A hospital bed rolled in. It was Marvin. His last walk. On rounds we would say, “Twenty-two-year-old with gunshot wound to the head. Waiting for organ donation.”
Doing my elective at Klerksdorp-Tshepong (K/T) Hospital Complex in my hometown of Klerksdorp gave me the opportunity to become familiar with the health system, the medical personnel and health-related issues that are prevalent in my community. It also allowed me to draw comparisons between my home country of South Africa and the United Kingdom, where I have undertaken the clinical years of my medical degree.
I proposed a deal to my fellow student on our surgery rotation. “You can have all the other cases today if I get the laryngectomy.”
My agitation grew as I realized I needed to do something. I was a medical student training to be a doctor after all, right? Wasn’t I supposed to help alleviate the burdens of others?
When I was told I had a mass in my chest, I was shocked. Like most people who are told that they have cancer, I was blindsided. But it was even more shocking because I had been going to multiple doctors over a period of six months complaining of pain in my chest, right arm, and right shoulder.
A terminology guide to help you become more comfortable and familiar with the operating room. Hopefully this enhances the practical side of your experience!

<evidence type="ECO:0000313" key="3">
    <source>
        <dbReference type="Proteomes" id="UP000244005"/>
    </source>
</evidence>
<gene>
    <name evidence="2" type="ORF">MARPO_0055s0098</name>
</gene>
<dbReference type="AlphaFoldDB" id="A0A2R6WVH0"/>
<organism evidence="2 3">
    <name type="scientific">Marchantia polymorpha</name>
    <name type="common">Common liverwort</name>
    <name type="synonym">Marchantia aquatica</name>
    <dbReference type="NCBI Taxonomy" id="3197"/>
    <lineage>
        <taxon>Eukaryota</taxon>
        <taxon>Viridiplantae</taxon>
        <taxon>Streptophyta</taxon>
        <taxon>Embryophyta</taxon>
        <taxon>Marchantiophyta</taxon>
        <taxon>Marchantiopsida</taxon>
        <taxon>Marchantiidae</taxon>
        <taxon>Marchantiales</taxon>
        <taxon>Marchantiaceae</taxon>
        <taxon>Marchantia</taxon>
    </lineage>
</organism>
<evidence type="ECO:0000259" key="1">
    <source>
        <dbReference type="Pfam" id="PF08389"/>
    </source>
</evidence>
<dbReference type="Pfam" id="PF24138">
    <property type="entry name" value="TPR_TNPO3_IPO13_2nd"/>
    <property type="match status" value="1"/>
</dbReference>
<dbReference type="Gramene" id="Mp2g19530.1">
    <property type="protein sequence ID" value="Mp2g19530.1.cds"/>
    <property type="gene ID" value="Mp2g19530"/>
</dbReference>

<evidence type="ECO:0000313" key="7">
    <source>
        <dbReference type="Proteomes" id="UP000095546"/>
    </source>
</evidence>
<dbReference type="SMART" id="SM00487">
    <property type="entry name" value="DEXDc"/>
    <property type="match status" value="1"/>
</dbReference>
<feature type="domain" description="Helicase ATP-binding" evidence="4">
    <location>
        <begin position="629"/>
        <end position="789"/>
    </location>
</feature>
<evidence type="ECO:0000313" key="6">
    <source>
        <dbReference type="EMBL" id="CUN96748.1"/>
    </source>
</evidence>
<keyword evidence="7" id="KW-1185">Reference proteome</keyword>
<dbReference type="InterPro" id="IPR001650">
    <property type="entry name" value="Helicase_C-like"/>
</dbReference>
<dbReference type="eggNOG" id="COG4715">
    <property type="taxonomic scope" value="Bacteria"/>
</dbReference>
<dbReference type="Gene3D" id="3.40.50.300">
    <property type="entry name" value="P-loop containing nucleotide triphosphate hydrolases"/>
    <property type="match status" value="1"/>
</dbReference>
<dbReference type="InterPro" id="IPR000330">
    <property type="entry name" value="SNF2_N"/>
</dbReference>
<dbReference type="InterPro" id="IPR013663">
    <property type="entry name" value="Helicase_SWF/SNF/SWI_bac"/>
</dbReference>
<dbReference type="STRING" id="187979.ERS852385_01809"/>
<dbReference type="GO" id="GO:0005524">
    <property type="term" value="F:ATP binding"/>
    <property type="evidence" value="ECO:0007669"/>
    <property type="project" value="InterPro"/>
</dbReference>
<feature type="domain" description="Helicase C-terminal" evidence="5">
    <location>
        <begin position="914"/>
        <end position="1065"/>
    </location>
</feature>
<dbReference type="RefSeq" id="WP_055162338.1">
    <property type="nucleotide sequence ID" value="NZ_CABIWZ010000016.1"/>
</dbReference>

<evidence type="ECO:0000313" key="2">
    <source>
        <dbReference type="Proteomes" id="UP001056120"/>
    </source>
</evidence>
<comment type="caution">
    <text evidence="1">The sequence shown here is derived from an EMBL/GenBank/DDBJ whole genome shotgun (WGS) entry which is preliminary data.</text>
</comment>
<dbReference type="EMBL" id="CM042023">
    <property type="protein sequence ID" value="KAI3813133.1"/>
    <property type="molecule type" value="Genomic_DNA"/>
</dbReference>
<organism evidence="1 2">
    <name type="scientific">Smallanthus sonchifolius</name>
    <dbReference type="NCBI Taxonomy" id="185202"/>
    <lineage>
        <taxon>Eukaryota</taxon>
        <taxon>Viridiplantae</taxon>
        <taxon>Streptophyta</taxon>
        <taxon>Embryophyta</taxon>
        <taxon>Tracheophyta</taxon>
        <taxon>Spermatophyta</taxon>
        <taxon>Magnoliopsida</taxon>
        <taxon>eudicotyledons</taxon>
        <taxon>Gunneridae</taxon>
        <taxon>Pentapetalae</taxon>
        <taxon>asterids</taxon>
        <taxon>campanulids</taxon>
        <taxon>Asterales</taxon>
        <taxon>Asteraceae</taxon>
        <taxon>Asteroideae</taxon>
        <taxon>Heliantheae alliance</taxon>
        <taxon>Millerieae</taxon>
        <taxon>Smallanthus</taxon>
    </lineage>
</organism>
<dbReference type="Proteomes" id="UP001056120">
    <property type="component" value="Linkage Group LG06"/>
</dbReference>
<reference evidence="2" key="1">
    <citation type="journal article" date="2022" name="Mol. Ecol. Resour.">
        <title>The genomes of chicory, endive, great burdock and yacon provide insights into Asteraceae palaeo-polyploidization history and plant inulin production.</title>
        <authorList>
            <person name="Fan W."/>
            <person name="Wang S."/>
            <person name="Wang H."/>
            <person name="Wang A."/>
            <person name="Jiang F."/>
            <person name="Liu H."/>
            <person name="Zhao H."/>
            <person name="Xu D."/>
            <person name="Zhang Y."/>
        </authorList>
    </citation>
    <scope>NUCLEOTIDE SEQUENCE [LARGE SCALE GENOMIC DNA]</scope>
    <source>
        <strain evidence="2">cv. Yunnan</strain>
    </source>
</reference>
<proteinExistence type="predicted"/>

I never expected to have such a similar experience of being immersed in a new language while remaining in the US exactly five years after my summer in France. But the hospital is truly a world of its own, complete with its own vocabulary.
On Veterans Day, we published a piece from a fourth-year medical student titled “From Hanoi to the Streets: One Prisoner of War’s Path to Homelessness.” It described the story of a patient, shared with permission, who identified himself as a veteran of the Vietnam War. Several comments on the piece, including some by historians working at accredited universities, have since raised concerns about the patient’s story.
The HIV clinic was one of my favorite rotations in all of third year. It was often emotional for me. Many uninsured, low-income patients came to the clinic not only for their HIV treatment, but also for comprehensive primary care.
I had been invited to the general surgery journal club. In the sweltering heat of a southern summer, I dressed as crisply as possible because I had no idea what to expect. While I embraced this opportunity, I had only been invited because another medical student had fallen ill.
You tell me you’d like to be an engineer one day. You hesitate after the words “one day,” like you’re reconsidering the phrase. I want to tell you not to, but I can’t find the words.
Asking someone if they want to kill themselves becomes easier every time. The appalling part is how quickly this and other taboo personal questions became a normal part of my routine.